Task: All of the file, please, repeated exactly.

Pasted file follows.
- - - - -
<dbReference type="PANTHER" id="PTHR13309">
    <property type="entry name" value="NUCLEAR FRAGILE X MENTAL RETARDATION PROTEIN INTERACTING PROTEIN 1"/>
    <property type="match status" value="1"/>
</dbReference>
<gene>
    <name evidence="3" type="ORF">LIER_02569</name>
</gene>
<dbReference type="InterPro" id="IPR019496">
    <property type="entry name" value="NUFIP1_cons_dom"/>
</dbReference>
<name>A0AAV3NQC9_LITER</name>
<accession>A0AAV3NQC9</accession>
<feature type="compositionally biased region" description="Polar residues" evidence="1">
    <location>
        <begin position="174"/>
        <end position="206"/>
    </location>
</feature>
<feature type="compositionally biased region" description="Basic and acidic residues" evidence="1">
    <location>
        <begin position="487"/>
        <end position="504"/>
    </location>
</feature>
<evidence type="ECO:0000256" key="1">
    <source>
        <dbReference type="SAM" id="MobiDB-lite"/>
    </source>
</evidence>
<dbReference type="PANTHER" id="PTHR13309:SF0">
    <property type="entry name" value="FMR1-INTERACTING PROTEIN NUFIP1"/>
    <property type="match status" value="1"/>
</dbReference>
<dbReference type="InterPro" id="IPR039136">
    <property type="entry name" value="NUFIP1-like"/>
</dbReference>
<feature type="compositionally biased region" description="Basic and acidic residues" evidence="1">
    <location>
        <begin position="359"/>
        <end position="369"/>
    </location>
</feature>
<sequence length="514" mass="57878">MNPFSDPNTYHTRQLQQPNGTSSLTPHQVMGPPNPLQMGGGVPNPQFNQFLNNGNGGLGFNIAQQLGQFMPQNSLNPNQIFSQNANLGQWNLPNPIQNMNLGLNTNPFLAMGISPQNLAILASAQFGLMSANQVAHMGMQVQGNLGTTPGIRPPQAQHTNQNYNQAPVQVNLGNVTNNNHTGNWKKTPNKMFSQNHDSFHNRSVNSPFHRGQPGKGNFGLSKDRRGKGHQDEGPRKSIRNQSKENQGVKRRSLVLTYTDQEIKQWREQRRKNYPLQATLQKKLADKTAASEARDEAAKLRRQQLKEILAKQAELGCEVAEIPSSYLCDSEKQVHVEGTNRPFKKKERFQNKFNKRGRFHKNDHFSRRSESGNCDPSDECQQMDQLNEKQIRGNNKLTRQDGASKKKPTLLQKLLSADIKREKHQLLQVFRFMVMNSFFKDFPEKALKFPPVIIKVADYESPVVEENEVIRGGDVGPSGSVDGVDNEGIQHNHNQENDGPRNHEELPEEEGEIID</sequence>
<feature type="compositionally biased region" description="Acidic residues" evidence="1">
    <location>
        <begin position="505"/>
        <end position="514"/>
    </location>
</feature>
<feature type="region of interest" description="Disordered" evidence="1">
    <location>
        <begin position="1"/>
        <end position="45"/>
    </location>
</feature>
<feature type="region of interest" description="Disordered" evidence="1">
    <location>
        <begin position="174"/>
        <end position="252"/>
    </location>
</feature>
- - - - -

<dbReference type="PANTHER" id="PTHR13309">
    <property type="entry name" value="NUCLEAR FRAGILE X MENTAL RETARDATION PROTEIN INTERACTING PROTEIN 1"/>
    <property type="match status" value="1"/>
</dbReference>
<gene>
    <name evidence="3" type="ORF">LIER_02569</name>
</gene>
<dbReference type="InterPro" id="IPR019496">
    <property type="entry name" value="NUFIP1_cons_dom"/>
</dbReference>
<name>A0AAV3NQC9_LITER</name>
<accession>A0AAV3NQC9</accession>
<feature type="compositionally biased region" description="Polar residues" evidence="1">
    <location>
        <begin position="174"/>
        <end position="206"/>
    </location>
</feature>
<feature type="compositionally biased region" description="Basic and acidic residues" evidence="1">
    <location>
        <begin position="487"/>
        <end position="504"/>
    </location>
</feature>
<evidence type="ECO:0000256" key="1">
    <source>
        <dbReference type="SAM" id="MobiDB-lite"/>
    </source>
</evidence>
<dbReference type="PANTHER" id="PTHR13309:SF0">
    <property type="entry name" value="FMR1-INTERACTING PROTEIN NUFIP1"/>
    <property type="match status" value="1"/>
</dbReference>
<dbReference type="InterPro" id="IPR039136">
    <property type="entry name" value="NUFIP1-like"/>
</dbReference>
<feature type="compositionally biased region" description="Basic and acidic residues" evidence="1">
    <location>
        <begin position="359"/>
        <end position="369"/>
    </location>
</feature>
<sequence length="514" mass="57878">MNPFSDPNTYHTRQLQQPNGTSSLTPHQVMGPPNPLQMGGGVPNPQFNQFLNNGNGGLGFNIAQQLGQFMPQNSLNPNQIFSQNANLGQWNLPNPIQNMNLGLNTNPFLAMGISPQNLAILASAQFGLMSANQVAHMGMQVQGNLGTTPGIRPPQAQHTNQNYNQAPVQVNLGNVTNNNHTGNWKKTPNKMFSQNHDSFHNRSVNSPFHRGQPGKGNFGLSKDRRGKGHQDEGPRKSIRNQSKENQGVKRRSLVLTYTDQEIKQWREQRRKNYPLQATLQKKLADKTAASEARDEAAKLRRQQLKEILAKQAELGCEVAEIPSSYLCDSEKQVHVEGTNRPFKKKERFQNKFNKRGRFHKNDHFSRRSESGNCDPSDECQQMDQLNEKQIRGNNKLTRQDGASKKKPTLLQKLLSADIKREKHQLLQVFRFMVMNSFFKDFPEKALKFPPVIIKVADYESPVVEENEVIRGGDVGPSGSVDGVDNEGIQHNHNQENDGPRNHEELPEEEGEIID</sequence>
<feature type="compositionally biased region" description="Acidic residues" evidence="1">
    <location>
        <begin position="505"/>
        <end position="514"/>
    </location>
</feature>
<feature type="region of interest" description="Disordered" evidence="1">
    <location>
        <begin position="1"/>
        <end position="45"/>
    </location>
</feature>
<feature type="region of interest" description="Disordered" evidence="1">
    <location>
        <begin position="174"/>
        <end position="252"/>
    </location>
</feature>